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The UK National Health Service recently made a significant change in their approach to caring for children with gender dysphoria, releasing new “service specifications” that emphasize psychotherapy rather than medical interventions. The NHS previously implemented the “affirmative care” model, which involved diagnosing a child with “gender dysphoria” based on the child’s self-report, affirming the child’s new, desired identity, and referring children for medical interventions such as puberty blockers and hormone therapy.

A pediatric review (the “Cass Review”) conducted, beginning in 2020, proved to be the catalyst for this change. The Cass Review was developed to analyze the NHS’s treatment of care towards children with gender dysphoria. It concluded that the standard practice of “affirmative care” was “neither safe nor sustainable in the long term.”[1] England now joins Finland and Sweden “as the three European countries who have explicitly deviated from WPATH guidelines and devised treatment approaches that sharply curb gender transition of minors.”[2]

This change in the UK might seem sudden or unexpected but has been developing for some time. According to the Society for Evidence Based Medicine (SEGM), four reasons drove the restructuring of gender services, including: “a significant and sharp rise in referrals; poorly-understood marked changes in the types of patients referred; scarce and inconclusive evidence to support clinical decision-making, and operational failures of the single gender clinic model.”[3]

As the NHS begins to structure their formal program, they have implemented an Interim Service Specification that outlines their plan to take a more “integrated approach” to gender dysphoric children, prioritizing psychotherapy.

In the program, patients will undergo a “multidisciplinary assessment” that allows medical professionals to conclude a diagnosis, gender incongruence or gender dysphoria they are not interchangeable), and develop the best type of intervention.[4] This team of experts will include “gender dysphoria specialists, [as well as] experts in pediatric medicine, autism, neurodisability, and mental health,”[5] who will assess the child’s needs on an individual basis by evaluating previous health issues, including autism, mental health, and other disabilities. The Interim Service Specification report states “a significant proportion of children and young people who are concerned about or distressed by issues of gender incongruence experience co-existing mental health, neuro-developmental and/or family or social complexities in their lives.”[6] Using psychotherapy as the primary treatment allows for children to properly heal from any familial or mental suffering, which initially led them to seek a medical transition.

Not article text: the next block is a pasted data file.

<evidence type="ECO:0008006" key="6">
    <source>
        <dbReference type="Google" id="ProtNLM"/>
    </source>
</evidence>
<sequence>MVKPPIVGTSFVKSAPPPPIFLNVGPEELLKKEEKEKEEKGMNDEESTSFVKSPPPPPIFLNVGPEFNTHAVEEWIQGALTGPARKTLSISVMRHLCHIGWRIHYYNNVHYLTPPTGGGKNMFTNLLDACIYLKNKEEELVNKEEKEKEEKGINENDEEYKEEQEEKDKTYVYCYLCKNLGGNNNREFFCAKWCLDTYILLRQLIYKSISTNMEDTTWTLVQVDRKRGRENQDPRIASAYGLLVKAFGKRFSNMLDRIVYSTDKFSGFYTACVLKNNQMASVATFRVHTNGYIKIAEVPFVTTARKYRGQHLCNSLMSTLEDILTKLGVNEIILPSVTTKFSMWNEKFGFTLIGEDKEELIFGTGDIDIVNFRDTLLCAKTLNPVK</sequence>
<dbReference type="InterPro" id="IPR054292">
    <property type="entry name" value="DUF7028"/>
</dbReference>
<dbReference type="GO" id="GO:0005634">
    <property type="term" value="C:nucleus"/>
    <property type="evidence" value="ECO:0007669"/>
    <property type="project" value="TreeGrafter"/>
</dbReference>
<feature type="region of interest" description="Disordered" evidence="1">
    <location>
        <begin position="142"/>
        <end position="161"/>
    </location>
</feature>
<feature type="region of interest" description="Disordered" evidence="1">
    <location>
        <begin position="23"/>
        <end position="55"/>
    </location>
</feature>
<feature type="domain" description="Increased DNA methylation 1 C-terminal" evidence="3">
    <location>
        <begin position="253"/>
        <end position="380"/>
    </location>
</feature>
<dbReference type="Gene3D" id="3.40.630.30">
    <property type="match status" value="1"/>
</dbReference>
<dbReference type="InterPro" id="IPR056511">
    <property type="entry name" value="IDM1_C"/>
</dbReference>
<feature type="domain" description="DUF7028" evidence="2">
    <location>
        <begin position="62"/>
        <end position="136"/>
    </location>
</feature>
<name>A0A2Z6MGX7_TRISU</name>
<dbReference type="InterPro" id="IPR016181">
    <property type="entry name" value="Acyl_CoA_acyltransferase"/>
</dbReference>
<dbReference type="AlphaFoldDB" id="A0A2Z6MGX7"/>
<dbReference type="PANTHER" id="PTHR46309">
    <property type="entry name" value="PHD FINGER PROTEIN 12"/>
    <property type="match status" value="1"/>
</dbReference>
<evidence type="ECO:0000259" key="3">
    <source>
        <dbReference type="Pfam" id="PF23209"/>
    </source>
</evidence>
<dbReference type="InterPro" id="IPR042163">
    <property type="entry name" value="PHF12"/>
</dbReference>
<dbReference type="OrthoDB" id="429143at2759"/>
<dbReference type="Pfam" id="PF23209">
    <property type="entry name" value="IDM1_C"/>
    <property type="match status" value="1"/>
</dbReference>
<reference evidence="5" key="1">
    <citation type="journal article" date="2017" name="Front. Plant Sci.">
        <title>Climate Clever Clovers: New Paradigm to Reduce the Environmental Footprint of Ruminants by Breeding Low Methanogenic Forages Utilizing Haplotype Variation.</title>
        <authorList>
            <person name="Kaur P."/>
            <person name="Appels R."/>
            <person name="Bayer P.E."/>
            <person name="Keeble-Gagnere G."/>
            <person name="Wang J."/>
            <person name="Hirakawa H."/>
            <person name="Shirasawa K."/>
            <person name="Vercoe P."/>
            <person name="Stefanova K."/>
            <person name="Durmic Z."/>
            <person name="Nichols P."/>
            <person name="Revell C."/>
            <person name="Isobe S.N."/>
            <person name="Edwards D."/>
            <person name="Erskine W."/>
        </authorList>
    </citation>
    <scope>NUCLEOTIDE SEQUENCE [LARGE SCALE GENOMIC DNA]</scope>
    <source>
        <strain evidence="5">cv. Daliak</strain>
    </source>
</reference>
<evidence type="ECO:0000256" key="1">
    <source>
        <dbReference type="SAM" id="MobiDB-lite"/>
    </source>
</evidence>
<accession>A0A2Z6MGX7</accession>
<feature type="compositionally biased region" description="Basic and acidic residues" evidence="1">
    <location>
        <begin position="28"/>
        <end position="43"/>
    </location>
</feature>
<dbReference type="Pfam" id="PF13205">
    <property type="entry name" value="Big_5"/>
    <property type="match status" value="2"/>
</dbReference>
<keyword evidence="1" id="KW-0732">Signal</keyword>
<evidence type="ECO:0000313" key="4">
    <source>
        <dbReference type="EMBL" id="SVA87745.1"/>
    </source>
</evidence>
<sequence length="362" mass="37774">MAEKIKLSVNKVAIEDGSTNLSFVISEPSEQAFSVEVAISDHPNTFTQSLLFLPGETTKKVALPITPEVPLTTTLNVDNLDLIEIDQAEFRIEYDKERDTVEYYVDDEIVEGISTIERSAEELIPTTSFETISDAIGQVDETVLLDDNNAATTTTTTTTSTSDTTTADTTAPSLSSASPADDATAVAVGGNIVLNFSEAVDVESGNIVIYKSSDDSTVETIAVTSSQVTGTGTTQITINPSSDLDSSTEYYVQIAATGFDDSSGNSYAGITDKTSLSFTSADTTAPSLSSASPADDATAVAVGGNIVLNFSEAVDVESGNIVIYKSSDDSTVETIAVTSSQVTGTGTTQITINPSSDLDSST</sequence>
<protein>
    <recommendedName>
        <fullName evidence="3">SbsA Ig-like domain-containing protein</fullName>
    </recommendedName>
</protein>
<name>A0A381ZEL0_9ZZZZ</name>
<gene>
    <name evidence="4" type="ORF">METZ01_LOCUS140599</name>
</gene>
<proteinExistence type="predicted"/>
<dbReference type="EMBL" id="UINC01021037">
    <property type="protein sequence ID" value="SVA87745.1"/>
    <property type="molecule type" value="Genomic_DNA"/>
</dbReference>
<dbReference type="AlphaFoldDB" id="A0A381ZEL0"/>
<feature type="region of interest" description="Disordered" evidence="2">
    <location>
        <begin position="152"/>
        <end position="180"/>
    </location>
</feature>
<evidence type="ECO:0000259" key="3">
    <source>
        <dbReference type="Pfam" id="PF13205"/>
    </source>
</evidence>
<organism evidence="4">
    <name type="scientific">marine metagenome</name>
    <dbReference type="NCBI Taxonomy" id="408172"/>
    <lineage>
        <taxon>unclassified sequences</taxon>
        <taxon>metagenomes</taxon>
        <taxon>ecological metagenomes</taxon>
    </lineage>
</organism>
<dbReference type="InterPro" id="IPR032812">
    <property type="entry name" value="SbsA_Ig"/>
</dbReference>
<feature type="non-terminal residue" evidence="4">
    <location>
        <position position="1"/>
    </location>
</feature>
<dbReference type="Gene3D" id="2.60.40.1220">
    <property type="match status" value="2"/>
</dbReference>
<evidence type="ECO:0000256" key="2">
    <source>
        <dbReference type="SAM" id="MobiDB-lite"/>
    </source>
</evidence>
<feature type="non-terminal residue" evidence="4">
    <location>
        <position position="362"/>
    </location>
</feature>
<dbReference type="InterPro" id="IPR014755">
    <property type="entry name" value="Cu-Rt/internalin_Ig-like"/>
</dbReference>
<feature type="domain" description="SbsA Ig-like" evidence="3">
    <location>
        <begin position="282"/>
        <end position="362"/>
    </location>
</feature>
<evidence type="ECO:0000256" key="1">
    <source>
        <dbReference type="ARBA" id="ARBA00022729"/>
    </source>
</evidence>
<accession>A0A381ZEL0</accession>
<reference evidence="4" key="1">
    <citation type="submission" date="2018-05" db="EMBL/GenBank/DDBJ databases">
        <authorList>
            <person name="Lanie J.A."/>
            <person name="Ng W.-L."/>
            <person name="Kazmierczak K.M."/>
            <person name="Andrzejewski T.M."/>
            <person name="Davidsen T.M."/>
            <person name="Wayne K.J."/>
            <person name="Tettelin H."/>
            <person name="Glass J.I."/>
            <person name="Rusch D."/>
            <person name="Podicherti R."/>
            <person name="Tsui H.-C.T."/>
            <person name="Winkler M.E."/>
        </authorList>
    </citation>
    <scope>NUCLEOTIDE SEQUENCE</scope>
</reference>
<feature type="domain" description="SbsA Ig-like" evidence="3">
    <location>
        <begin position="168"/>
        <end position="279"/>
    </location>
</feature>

The NHS further cautions clinicians to be “mindful that this may be a transient phase, particularly for pre-pubertal children” as “medical interventions will not be considered at least until puberty has been reached.”[7] This is a step in the right direction by prioritizing mental health treatment over medical interventions. However, the prospect that the NHS will provide medical interventions later, on older, gender-dysphoric adolescents, is a continuing cause for concern.

Other notable changes in the NHS notice include cautions against “unregulated sources of puberty blocker drugs and masculinizing / feminizing hormone drugs,”[8] a welcome refocusing on biological sex, recognizing the DSM-5 definition of “gender dysphoria,” and stating, “that those who choose to bypass the newly established protocol will not be supported by the NHS.”[9]

In a recent article by the Catholic News Agency, PIP Director Mary Hasson states “The NHS decision is a critically important step in the right direction, because it recognizes the lack of evidence to support the ‘gender-affirming’ protocol, which endorses psycho-social transition, puberty blockers, hormones, and even surgery on minors.” However, there are lingering concerns because the NHS is continuing “to permit some of these medical interventions in a research setting.” Ultimately, this is still problematic because one’s biological sex cannot be changed and “any attempt to embark down a medicalized path to alter a child’s appearance and destroy or impair the body’s natural function is unjustified.”